A federal appeals court decisively struck down North Carolina’s voter identification law on Friday, saying its provisions deliberately “target African-Americans with almost surgical precision” in an effort to depress black turnout at the polls.
The sweeping 83-page decision by a panel of the United States Court of Appeals for the Fourth Circuit upended voting procedures in a battleground state about three months before Election Day. That ruling and a second wide-ranging decision on Friday, in Wisconsin, continued a string of recent court opinions against restrictive voting laws that critics say were created solely to keep minority and other traditionally Democratic voters away from the polls.
The North Carolina ruling tossed out the state’s requirement that voters present photo identification at the polls and restored voters’ ability to register on Election Day, to register before reaching the 18-year-old voting age, and to cast early ballots, provisions the law had fully or partly eliminated.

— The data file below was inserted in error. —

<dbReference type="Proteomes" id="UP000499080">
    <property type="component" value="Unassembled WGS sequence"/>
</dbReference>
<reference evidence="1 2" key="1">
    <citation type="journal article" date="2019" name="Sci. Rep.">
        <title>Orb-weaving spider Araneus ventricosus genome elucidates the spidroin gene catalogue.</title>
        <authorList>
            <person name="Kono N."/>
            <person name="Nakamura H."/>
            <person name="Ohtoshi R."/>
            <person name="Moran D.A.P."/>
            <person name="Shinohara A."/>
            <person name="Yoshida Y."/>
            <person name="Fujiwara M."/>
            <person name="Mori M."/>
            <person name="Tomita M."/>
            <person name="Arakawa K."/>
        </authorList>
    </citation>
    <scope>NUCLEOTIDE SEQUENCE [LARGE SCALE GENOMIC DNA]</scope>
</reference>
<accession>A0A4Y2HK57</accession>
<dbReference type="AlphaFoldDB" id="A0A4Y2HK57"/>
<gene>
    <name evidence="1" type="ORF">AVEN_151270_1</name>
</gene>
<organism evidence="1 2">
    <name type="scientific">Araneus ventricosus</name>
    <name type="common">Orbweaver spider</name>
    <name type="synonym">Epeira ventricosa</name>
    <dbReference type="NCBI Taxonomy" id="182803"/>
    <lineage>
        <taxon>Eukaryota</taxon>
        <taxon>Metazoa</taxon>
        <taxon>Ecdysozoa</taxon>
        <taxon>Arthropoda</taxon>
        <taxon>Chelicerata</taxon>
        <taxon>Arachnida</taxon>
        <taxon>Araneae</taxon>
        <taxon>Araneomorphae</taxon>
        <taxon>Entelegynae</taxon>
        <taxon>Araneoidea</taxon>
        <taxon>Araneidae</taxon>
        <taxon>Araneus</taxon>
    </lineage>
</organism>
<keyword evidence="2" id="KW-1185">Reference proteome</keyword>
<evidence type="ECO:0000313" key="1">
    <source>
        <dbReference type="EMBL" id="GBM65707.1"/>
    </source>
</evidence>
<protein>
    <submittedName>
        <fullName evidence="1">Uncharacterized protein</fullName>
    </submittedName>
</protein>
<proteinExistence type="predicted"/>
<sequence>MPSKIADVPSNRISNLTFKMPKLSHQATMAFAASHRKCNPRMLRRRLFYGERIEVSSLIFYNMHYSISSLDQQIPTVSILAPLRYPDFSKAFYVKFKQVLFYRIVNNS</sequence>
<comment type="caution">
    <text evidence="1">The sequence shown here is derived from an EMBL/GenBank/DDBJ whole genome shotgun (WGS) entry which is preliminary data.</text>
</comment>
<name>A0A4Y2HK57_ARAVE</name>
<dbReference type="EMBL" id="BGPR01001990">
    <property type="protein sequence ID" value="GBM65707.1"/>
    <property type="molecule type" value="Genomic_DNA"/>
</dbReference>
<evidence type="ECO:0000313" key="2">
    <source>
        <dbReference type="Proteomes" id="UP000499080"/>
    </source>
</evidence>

The court also held that the ballots of people who had mistakenly voted at the wrong polling stations should be deemed valid.
In the Wisconsin decision, Judge James D. Peterson of Federal District Court ruled that parts of Wisconsin’s 2011 voter ID law are unconstitutional. He ordered the state to make photo IDs more easily available to voters and to broaden the range of student IDs that are accepted at the ballot box.
The decision also threw out other rules that lengthened the residency requirement for newly registered voters, banned distributing absentee ballots by fax or email and sharply restricted the locations and times at which municipal voters, many of them Milwaukee blacks, could cast absentee ballots in person.
Judge Peterson’s sharply worded 119-page ruling suggested that Wisconsin’s voter restrictions, as well as voter ID restrictions in Indiana that have been upheld in the Supreme Court, exist only to suppress votes.
“The evidence in this case casts doubt on the notion that voter ID laws foster integrity and confidence,” he wrote. “The Wisconsin experience demonstrates that a preoccupation with mostly phantom election fraud leads to real incidents of disenfranchisement which undermine rather than enhance confidence in elections.’’